39 Pages Posted: 25 Oct 2001
Date Written: October 2001
We study the stock market's reaction to three events in the litigation process: (1) the revelation of potential fraud; (2) the filing a lawsuit; and (3) the judicial resolution of the lawsuit. We find a large and statistically significant negative reaction to the first event, and a smaller but still statistically significant reaction to the second. We find no significant reaction to the resolution of the motion to dismiss. We find little overlap between the variables that previous research has found to be correlate with the incidence of the litigation and the variables that correlate with the resolution of the motion to dismiss. We also find little overlap between the variable that correlate with the outcome of the motion to dismiss and the variables that explain the variance in stock market returns for these dates. We conclude that the outcome of litigation is not generally anticipated by stock market participants and that market returns are not influenced by the outcome of litigation.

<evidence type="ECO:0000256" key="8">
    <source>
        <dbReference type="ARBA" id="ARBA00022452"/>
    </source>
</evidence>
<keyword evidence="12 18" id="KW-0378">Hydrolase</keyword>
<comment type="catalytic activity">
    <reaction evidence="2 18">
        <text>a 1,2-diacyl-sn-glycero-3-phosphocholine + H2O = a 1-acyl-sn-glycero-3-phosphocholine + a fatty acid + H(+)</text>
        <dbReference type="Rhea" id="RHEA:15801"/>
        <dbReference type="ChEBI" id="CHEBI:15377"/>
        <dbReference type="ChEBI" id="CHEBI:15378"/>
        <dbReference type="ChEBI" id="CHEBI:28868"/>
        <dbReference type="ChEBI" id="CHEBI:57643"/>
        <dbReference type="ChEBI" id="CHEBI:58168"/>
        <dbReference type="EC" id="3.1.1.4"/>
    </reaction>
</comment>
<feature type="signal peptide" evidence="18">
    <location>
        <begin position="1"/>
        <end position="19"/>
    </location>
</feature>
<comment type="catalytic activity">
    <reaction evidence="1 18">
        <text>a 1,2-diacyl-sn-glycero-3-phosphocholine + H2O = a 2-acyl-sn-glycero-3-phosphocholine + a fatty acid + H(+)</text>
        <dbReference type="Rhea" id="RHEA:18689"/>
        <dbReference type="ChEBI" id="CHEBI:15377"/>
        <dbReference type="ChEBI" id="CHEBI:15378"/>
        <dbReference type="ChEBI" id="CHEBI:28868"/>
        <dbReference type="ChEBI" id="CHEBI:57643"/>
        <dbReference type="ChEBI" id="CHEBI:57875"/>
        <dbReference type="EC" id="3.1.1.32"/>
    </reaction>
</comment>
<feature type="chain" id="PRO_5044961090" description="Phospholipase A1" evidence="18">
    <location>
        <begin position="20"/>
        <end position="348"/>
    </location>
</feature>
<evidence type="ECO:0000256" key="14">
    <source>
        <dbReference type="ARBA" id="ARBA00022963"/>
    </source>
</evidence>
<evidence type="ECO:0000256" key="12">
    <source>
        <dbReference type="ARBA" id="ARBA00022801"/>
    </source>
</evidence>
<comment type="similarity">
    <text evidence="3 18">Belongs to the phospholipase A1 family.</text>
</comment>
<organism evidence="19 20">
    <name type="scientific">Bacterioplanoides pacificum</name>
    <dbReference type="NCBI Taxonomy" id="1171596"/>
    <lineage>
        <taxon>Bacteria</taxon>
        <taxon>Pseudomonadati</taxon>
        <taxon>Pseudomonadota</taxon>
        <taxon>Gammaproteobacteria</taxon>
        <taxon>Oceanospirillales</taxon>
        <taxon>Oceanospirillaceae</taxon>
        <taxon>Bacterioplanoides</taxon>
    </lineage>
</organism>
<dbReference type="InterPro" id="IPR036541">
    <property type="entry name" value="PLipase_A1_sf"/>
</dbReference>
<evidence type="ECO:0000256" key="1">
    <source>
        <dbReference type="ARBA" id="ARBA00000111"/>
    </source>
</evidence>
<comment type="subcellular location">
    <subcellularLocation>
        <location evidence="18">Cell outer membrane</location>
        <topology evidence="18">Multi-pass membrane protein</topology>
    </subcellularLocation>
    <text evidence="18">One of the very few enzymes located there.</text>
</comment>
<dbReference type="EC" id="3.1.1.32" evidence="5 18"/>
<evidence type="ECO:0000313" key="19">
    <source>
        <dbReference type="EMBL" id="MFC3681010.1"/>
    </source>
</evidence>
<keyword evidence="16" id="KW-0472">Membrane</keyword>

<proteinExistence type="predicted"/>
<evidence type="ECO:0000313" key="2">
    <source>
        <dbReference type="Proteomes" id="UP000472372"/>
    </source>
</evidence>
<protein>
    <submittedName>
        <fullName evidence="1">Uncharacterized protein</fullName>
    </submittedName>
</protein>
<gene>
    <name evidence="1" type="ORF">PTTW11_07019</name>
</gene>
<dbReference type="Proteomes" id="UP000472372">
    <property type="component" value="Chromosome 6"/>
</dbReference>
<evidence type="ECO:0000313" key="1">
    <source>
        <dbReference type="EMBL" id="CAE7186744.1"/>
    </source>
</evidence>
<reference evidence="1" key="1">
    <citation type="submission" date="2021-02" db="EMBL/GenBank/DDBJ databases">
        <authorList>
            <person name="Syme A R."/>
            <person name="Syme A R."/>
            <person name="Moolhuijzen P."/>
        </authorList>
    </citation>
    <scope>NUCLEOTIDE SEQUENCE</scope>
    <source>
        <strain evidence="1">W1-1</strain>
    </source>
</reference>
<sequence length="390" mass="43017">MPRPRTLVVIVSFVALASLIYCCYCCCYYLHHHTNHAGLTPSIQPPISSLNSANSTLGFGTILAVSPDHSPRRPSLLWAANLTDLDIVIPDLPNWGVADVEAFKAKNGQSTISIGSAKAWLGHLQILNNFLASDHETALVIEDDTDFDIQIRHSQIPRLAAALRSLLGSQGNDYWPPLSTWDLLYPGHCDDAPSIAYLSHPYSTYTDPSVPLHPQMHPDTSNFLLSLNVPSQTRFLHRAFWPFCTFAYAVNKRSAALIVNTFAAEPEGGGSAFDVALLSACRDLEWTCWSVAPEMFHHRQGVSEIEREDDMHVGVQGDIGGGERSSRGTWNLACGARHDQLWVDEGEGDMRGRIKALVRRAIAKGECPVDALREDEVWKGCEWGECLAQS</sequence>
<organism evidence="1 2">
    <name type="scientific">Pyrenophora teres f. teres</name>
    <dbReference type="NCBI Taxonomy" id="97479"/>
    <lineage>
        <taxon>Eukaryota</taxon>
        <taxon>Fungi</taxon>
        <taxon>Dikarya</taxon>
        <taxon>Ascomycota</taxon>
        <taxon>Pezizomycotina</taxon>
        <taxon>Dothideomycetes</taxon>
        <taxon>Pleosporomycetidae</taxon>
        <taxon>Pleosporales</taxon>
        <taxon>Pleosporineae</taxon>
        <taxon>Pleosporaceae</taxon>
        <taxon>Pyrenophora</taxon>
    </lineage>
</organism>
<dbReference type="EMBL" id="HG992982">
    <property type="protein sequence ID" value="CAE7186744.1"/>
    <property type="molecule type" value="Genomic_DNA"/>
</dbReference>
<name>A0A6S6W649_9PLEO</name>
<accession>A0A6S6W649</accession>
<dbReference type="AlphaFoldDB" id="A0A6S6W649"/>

Keywords: Securities fraud, litigation, corporate fraud
Suggested Citation: Suggested Citation
Pritchard, Adam C. and Ferris, Stephen P., Stock Price Reactions to Securities Fraud Class Actions Under the Private Securities Litigation Reform Act (October 2001). Michigan Law and Economics Research Paper No. 01-009. Available at SSRN: https://ssrn.com/abstract=288216 or http://dx.doi.org/10.2139/ssrn.288216